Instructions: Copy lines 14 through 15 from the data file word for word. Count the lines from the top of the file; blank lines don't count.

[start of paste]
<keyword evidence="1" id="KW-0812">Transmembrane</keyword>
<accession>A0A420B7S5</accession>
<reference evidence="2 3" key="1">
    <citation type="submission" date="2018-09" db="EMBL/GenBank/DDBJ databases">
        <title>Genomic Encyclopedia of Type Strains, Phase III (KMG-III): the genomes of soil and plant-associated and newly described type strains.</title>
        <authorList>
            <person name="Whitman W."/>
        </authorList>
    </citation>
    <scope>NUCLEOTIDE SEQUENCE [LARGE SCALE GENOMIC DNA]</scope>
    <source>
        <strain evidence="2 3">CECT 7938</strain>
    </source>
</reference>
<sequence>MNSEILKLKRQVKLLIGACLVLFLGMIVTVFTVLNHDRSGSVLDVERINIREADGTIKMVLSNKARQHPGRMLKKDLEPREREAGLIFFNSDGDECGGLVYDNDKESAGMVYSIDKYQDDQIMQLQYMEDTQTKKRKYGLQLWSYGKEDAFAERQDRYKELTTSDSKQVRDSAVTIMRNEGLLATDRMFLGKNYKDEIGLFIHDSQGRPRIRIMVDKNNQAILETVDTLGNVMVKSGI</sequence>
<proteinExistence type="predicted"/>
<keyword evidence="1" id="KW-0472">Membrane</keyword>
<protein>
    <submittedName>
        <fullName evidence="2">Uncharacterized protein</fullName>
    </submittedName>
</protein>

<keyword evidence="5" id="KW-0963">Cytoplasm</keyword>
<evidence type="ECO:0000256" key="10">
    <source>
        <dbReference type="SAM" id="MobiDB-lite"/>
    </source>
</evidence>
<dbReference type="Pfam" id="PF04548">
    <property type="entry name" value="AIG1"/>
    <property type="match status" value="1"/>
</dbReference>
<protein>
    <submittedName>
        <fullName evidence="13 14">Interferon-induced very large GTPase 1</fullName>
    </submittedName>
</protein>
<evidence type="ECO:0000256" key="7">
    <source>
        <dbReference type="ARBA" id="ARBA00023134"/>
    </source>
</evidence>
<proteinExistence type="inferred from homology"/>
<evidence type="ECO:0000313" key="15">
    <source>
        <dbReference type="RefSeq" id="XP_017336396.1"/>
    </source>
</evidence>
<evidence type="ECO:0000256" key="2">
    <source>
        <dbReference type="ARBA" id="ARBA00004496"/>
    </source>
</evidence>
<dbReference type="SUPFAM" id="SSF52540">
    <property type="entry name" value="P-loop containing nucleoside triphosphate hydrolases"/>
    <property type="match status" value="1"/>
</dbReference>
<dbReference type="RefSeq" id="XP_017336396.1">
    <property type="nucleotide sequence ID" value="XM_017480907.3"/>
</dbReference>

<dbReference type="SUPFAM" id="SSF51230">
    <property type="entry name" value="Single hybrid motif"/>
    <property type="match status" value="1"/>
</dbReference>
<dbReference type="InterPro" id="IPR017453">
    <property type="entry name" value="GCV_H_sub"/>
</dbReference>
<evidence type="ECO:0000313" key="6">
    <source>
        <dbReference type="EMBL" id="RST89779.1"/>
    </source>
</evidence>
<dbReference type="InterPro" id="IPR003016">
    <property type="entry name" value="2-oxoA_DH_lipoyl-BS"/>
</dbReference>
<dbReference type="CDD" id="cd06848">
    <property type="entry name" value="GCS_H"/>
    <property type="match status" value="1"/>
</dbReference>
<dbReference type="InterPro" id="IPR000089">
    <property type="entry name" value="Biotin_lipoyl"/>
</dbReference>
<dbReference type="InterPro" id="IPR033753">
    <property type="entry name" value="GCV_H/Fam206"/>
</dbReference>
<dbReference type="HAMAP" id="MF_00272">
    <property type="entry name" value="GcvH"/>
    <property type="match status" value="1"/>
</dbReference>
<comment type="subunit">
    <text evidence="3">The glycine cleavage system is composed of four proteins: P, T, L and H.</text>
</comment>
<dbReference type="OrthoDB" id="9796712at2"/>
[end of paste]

</reference>
<sequence>MNSEILKLKRQVKLLIGACLVLFLGMIVTVFTVLNHDRSGSVLDVERINIREADGTIKMVLSNKARQHPGRMLKKDLEPREREAGLIFFNSDGDECGGLVYDNDKESAGMVYSIDKYQDDQIMQLQYMEDTQTKKRKYGLQLWSYGKEDAFAERQDRYKELTTSDSKQVRDSAVTIMRNEGLLATDRMFLGKNYKDEIGLFIHDSQGRPRIRIMVDKNNQAILETVDTLGNVMVKSGI</sequence>